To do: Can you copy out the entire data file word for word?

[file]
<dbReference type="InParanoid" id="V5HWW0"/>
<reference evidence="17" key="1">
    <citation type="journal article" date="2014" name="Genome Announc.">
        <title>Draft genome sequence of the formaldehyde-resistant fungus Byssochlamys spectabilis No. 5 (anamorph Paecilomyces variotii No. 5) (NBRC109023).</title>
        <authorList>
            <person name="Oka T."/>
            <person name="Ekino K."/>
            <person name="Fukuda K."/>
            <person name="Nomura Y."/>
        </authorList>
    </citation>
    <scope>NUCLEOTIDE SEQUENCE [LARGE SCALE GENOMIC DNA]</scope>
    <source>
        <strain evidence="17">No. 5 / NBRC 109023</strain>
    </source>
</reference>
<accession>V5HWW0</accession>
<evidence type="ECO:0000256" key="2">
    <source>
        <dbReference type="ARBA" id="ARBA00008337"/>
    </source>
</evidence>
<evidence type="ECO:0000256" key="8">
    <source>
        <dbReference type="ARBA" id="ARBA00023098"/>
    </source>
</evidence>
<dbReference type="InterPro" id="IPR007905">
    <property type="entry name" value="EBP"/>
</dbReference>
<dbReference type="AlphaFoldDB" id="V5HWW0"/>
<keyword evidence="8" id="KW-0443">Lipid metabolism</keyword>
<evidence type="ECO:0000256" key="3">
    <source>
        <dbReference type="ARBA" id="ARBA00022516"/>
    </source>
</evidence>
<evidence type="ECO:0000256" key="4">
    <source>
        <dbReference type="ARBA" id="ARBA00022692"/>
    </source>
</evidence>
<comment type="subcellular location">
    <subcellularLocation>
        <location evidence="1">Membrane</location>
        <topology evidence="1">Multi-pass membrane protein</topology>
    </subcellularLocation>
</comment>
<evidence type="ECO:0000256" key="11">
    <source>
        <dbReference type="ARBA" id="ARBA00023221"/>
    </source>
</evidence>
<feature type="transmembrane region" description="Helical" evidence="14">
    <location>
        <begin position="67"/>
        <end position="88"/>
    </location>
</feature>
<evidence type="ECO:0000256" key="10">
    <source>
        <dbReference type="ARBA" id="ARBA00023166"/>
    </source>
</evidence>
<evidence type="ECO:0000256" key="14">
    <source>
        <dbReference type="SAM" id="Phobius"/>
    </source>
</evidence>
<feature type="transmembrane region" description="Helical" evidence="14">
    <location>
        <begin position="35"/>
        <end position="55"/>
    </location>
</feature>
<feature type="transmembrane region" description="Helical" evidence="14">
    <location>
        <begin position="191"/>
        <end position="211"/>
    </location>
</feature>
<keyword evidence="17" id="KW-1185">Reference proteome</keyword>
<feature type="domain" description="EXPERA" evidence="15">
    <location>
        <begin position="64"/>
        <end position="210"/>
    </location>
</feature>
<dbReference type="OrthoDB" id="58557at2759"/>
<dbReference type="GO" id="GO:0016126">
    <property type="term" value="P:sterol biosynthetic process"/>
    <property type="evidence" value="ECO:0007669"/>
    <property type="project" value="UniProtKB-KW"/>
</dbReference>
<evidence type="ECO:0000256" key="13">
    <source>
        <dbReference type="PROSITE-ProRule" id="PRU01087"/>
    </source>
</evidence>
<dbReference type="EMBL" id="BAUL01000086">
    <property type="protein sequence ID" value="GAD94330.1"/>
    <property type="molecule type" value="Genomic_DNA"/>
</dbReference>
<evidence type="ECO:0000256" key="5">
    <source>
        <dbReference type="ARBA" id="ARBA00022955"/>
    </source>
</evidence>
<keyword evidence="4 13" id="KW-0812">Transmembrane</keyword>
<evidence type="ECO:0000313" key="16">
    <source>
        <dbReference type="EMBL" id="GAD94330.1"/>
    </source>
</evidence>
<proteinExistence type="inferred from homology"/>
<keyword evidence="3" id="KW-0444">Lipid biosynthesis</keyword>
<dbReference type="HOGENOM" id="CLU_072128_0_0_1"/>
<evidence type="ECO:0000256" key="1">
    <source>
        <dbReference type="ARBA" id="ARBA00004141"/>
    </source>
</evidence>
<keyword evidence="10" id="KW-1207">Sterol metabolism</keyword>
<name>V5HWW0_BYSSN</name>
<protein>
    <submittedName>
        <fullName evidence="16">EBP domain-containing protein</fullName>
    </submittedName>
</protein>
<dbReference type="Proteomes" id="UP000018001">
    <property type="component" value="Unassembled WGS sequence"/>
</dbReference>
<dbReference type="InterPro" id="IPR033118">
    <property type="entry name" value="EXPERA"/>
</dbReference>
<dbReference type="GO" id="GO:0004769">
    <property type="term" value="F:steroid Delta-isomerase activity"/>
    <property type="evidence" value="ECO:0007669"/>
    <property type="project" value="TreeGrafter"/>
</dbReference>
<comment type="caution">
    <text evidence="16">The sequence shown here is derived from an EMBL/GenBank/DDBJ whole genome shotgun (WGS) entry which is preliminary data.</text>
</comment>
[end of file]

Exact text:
<dbReference type="InParanoid" id="V5HWW0"/>
<reference evidence="17" key="1">
    <citation type="journal article" date="2014" name="Genome Announc.">
        <title>Draft genome sequence of the formaldehyde-resistant fungus Byssochlamys spectabilis No. 5 (anamorph Paecilomyces variotii No. 5) (NBRC109023).</title>
        <authorList>
            <person name="Oka T."/>
            <person name="Ekino K."/>
            <person name="Fukuda K."/>
            <person name="Nomura Y."/>
        </authorList>
    </citation>
    <scope>NUCLEOTIDE SEQUENCE [LARGE SCALE GENOMIC DNA]</scope>
    <source>
        <strain evidence="17">No. 5 / NBRC 109023</strain>
    </source>
</reference>
<accession>V5HWW0</accession>
<evidence type="ECO:0000256" key="2">
    <source>
        <dbReference type="ARBA" id="ARBA00008337"/>
    </source>
</evidence>
<evidence type="ECO:0000256" key="8">
    <source>
        <dbReference type="ARBA" id="ARBA00023098"/>
    </source>
</evidence>
<dbReference type="InterPro" id="IPR007905">
    <property type="entry name" value="EBP"/>
</dbReference>
<dbReference type="AlphaFoldDB" id="V5HWW0"/>
<keyword evidence="8" id="KW-0443">Lipid metabolism</keyword>
<evidence type="ECO:0000256" key="3">
    <source>
        <dbReference type="ARBA" id="ARBA00022516"/>
    </source>
</evidence>
<evidence type="ECO:0000256" key="4">
    <source>
        <dbReference type="ARBA" id="ARBA00022692"/>
    </source>
</evidence>
<comment type="subcellular location">
    <subcellularLocation>
        <location evidence="1">Membrane</location>
        <topology evidence="1">Multi-pass membrane protein</topology>
    </subcellularLocation>
</comment>
<evidence type="ECO:0000256" key="11">
    <source>
        <dbReference type="ARBA" id="ARBA00023221"/>
    </source>
</evidence>
<feature type="transmembrane region" description="Helical" evidence="14">
    <location>
        <begin position="67"/>
        <end position="88"/>
    </location>
</feature>
<evidence type="ECO:0000256" key="10">
    <source>
        <dbReference type="ARBA" id="ARBA00023166"/>
    </source>
</evidence>
<evidence type="ECO:0000256" key="14">
    <source>
        <dbReference type="SAM" id="Phobius"/>
    </source>
</evidence>
<feature type="transmembrane region" description="Helical" evidence="14">
    <location>
        <begin position="35"/>
        <end position="55"/>
    </location>
</feature>
<feature type="transmembrane region" description="Helical" evidence="14">
    <location>
        <begin position="191"/>
        <end position="211"/>
    </location>
</feature>
<keyword evidence="17" id="KW-1185">Reference proteome</keyword>
<feature type="domain" description="EXPERA" evidence="15">
    <location>
        <begin position="64"/>
        <end position="210"/>
    </location>
</feature>
<dbReference type="OrthoDB" id="58557at2759"/>
<dbReference type="GO" id="GO:0016126">
    <property type="term" value="P:sterol biosynthetic process"/>
    <property type="evidence" value="ECO:0007669"/>
    <property type="project" value="UniProtKB-KW"/>
</dbReference>
<evidence type="ECO:0000256" key="13">
    <source>
        <dbReference type="PROSITE-ProRule" id="PRU01087"/>
    </source>
</evidence>
<dbReference type="EMBL" id="BAUL01000086">
    <property type="protein sequence ID" value="GAD94330.1"/>
    <property type="molecule type" value="Genomic_DNA"/>
</dbReference>
<evidence type="ECO:0000256" key="5">
    <source>
        <dbReference type="ARBA" id="ARBA00022955"/>
    </source>
</evidence>
<keyword evidence="4 13" id="KW-0812">Transmembrane</keyword>
<evidence type="ECO:0000313" key="16">
    <source>
        <dbReference type="EMBL" id="GAD94330.1"/>
    </source>
</evidence>
<proteinExistence type="inferred from homology"/>
<keyword evidence="3" id="KW-0444">Lipid biosynthesis</keyword>
<dbReference type="HOGENOM" id="CLU_072128_0_0_1"/>
<evidence type="ECO:0000256" key="1">
    <source>
        <dbReference type="ARBA" id="ARBA00004141"/>
    </source>
</evidence>
<keyword evidence="10" id="KW-1207">Sterol metabolism</keyword>
<name>V5HWW0_BYSSN</name>
<protein>
    <submittedName>
        <fullName evidence="16">EBP domain-containing protein</fullName>
    </submittedName>
</protein>
<dbReference type="Proteomes" id="UP000018001">
    <property type="component" value="Unassembled WGS sequence"/>
</dbReference>
<dbReference type="InterPro" id="IPR033118">
    <property type="entry name" value="EXPERA"/>
</dbReference>
<dbReference type="GO" id="GO:0004769">
    <property type="term" value="F:steroid Delta-isomerase activity"/>
    <property type="evidence" value="ECO:0007669"/>
    <property type="project" value="TreeGrafter"/>
</dbReference>
<comment type="caution">
    <text evidence="16">The sequence shown here is derived from an EMBL/GenBank/DDBJ whole genome shotgun (WGS) entry which is preliminary data.</text>
</comment>